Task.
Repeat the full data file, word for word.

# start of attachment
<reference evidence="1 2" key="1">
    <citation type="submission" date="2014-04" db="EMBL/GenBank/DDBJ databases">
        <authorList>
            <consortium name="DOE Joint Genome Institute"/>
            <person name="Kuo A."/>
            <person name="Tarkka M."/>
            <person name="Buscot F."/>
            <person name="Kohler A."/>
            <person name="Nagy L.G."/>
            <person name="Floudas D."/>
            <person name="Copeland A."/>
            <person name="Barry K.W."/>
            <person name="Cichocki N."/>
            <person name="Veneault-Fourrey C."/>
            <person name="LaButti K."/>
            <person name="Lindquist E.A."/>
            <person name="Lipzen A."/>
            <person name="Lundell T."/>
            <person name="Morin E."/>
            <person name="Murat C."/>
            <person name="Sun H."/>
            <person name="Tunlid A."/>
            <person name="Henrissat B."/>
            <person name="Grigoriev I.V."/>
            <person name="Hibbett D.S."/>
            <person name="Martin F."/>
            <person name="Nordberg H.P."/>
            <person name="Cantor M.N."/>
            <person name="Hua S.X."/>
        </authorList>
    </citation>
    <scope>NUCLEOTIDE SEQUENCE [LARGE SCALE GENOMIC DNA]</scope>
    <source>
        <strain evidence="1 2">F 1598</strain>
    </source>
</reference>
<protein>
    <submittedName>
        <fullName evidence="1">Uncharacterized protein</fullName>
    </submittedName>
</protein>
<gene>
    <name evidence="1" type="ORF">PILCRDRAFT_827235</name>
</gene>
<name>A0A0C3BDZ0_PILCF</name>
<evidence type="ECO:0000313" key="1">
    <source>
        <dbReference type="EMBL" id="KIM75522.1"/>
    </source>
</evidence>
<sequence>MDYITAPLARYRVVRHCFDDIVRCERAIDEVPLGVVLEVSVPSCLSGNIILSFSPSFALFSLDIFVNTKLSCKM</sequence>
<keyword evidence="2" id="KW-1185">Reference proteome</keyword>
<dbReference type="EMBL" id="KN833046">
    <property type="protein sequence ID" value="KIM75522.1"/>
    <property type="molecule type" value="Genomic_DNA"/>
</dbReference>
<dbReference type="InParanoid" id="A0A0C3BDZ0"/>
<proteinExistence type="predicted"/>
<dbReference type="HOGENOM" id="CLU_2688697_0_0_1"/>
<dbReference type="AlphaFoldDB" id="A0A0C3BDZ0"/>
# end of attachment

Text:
<reference evidence="1 2" key="1">
    <citation type="submission" date="2014-04" db="EMBL/GenBank/DDBJ databases">
        <authorList>
            <consortium name="DOE Joint Genome Institute"/>
            <person name="Kuo A."/>
            <person name="Tarkka M."/>
            <person name="Buscot F."/>
            <person name="Kohler A."/>
            <person name="Nagy L.G."/>
            <person name="Floudas D."/>
            <person name="Copeland A."/>
            <person name="Barry K.W."/>
            <person name="Cichocki N."/>
            <person name="Veneault-Fourrey C."/>
            <person name="LaButti K."/>
            <person name="Lindquist E.A."/>
            <person name="Lipzen A."/>
            <person name="Lundell T."/>
            <person name="Morin E."/>
            <person name="Murat C."/>
            <person name="Sun H."/>
            <person name="Tunlid A."/>
            <person name="Henrissat B."/>
            <person name="Grigoriev I.V."/>
            <person name="Hibbett D.S."/>
            <person name="Martin F."/>
            <person name="Nordberg H.P."/>
            <person name="Cantor M.N."/>
            <person name="Hua S.X."/>
        </authorList>
    </citation>
    <scope>NUCLEOTIDE SEQUENCE [LARGE SCALE GENOMIC DNA]</scope>
    <source>
        <strain evidence="1 2">F 1598</strain>
    </source>
</reference>
<protein>
    <submittedName>
        <fullName evidence="1">Uncharacterized protein</fullName>
    </submittedName>
</protein>
<gene>
    <name evidence="1" type="ORF">PILCRDRAFT_827235</name>
</gene>
<name>A0A0C3BDZ0_PILCF</name>
<evidence type="ECO:0000313" key="1">
    <source>
        <dbReference type="EMBL" id="KIM75522.1"/>
    </source>
</evidence>
<sequence>MDYITAPLARYRVVRHCFDDIVRCERAIDEVPLGVVLEVSVPSCLSGNIILSFSPSFALFSLDIFVNTKLSCKM</sequence>
<keyword evidence="2" id="KW-1185">Reference proteome</keyword>
<dbReference type="EMBL" id="KN833046">
    <property type="protein sequence ID" value="KIM75522.1"/>
    <property type="molecule type" value="Genomic_DNA"/>
</dbReference>
<dbReference type="InParanoid" id="A0A0C3BDZ0"/>
<proteinExistence type="predicted"/>
<dbReference type="HOGENOM" id="CLU_2688697_0_0_1"/>
<dbReference type="AlphaFoldDB" id="A0A0C3BDZ0"/>